The Historic Franklin Masonic Hall in Franklin will host the lecture series Race and Reconciliation: A Conversation for Consideration, at 6 p.m. on Wednesday, Nov. 16, 2016.
Three local historians and community activists will come together to converse and candidly discuss the issues surrounding race and reconciliation from the Civil War to the Civil Rights movement.
The Historic Franklin Masonic Hall invites the community to attend.
Along with Rachael Finch, Preservation Consultant for the Historic Franklin Masonic Hall and Principal of Engage Preservation Consulting, guest speakers will include Pearl Bransford, Alderman At Large for the City of Franklin and community activist, and Tina Calahan Jones, lawyer, historian and blogger, specializing in the research on former slaves who joined the United States Colored Troops from Williamson County, Tenn. The conversation will focus on Franklin and Williamson County’s significant ties to difficult history, speak frankly on its history and discuss new methodologies for educating the public on the underserved and often misunderstood parts of our history.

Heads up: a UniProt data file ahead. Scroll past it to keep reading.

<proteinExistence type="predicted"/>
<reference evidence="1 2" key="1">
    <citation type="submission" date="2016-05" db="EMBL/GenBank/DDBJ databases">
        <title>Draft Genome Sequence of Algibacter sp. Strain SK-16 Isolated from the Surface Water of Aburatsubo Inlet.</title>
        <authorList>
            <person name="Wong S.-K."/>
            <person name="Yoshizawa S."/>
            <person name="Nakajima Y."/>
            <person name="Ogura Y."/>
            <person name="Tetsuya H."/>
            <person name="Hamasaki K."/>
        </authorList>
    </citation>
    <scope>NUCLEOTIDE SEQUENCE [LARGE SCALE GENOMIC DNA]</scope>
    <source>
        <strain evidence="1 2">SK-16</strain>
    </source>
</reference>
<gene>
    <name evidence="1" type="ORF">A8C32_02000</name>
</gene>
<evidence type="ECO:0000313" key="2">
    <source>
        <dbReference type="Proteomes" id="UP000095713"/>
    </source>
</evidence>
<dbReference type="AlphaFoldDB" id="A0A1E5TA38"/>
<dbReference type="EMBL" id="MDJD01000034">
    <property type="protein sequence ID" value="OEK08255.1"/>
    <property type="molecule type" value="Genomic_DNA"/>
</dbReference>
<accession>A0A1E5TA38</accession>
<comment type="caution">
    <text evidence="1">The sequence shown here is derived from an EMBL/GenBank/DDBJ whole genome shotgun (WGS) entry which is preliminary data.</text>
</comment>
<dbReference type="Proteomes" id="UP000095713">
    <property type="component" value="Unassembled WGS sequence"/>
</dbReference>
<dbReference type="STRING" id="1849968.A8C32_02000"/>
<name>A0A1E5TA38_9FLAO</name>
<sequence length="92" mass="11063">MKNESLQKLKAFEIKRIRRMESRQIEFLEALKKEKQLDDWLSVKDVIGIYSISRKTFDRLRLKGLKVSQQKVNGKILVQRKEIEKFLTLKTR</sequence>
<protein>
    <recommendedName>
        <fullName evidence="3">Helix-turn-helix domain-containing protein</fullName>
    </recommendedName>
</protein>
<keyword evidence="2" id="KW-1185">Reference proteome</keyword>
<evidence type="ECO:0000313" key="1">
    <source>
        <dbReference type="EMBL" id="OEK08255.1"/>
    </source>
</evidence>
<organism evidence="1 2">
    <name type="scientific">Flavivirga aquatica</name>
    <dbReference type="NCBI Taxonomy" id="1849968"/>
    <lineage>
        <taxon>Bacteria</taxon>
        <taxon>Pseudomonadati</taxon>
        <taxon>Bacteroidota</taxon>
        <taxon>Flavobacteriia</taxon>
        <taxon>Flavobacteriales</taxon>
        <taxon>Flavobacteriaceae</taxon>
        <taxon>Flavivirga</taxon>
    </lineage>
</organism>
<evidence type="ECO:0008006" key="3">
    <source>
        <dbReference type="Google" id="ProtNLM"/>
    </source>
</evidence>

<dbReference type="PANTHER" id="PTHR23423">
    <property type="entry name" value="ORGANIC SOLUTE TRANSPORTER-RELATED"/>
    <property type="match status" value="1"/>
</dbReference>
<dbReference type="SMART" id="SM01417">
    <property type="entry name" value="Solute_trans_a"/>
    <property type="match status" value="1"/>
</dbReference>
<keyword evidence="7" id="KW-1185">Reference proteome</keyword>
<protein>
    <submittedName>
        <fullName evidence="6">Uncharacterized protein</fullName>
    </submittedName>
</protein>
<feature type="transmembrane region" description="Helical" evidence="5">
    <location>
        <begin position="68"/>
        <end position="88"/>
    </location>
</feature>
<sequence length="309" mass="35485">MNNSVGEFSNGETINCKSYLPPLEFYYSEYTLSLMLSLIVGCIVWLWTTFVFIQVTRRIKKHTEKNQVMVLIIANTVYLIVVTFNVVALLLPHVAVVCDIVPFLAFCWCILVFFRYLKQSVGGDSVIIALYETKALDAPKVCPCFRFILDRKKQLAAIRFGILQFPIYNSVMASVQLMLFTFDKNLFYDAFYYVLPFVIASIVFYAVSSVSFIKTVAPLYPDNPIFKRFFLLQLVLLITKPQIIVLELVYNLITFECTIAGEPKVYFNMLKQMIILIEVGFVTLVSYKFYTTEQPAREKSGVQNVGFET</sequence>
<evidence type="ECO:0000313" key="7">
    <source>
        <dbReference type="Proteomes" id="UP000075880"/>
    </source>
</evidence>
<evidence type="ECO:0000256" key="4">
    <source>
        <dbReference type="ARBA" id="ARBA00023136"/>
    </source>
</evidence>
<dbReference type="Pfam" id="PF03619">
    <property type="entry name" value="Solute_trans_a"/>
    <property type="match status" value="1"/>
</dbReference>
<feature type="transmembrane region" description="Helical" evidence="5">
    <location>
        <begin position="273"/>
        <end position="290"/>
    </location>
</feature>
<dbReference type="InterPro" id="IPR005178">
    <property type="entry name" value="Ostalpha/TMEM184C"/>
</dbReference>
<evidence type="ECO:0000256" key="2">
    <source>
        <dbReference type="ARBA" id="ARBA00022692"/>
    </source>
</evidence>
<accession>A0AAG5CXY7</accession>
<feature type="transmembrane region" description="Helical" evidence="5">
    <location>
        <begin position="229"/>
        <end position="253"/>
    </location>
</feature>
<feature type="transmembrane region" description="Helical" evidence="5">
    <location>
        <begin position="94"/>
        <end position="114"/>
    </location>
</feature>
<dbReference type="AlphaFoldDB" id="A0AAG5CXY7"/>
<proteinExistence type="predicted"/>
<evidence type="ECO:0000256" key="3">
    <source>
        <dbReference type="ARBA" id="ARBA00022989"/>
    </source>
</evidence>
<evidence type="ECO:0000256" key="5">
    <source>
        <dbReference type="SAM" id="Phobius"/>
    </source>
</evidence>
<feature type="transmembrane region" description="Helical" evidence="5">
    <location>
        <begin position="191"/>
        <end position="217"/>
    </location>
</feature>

Prior to the lecture, coffee and light refreshments will be served.
The lecture series is free and open to the public.
The Masonic Hall’s significance as a location
The Historic Franklin Masonic Hall remains one of the last surviving examples of early Gothic Revival architecture in Middle Tennessee. At the time of construction, c. 1823 to 1826, its three stories made it the tallest building in Franklin.
The Hall served a dual purpose; the first floor became Franklin’s first public meeting space, while the second and third floors were reserved for the Masons.
First established in 1809, Hiram Masonic Lodge No. 7 has occupied the Hall since 1826, and is one of the oldest Lodges to reside continuously at the same location in the United States. In 1830, President Andrew Jackson traveled to the Hall and met with the Chickasaw Nation delegation with intent to establish a peace treaty that, unfortunately, would never be ratified by Congress, leading to the Trail of Tears.
In May of 1861 at the onset of the Civil War, many prominent, local Confederate men became Master Masons before heading off to battle. Several, including Confederate Captain Tod Carter, would die on the battlefield and never return to the Hall. Systematic Union occupation, along with transformation into a field hospital during the Battle of Franklin, left the building in exceedingly poor condition.
It was not until 1913, when the Masons finally received war reparations from the Federal government that the Hall would resemble its pre-war appearance. In 1867, the Hall intimately observed the Franklin race riots and the development of one of the first African-American neighborhoods in Franklin just a block away.
During World War I, the National Guard commandeered the first floor into an armory. By 1972, the Hall received a listing on the National Register for Historic Places and became a National Historic Landmark in 1973.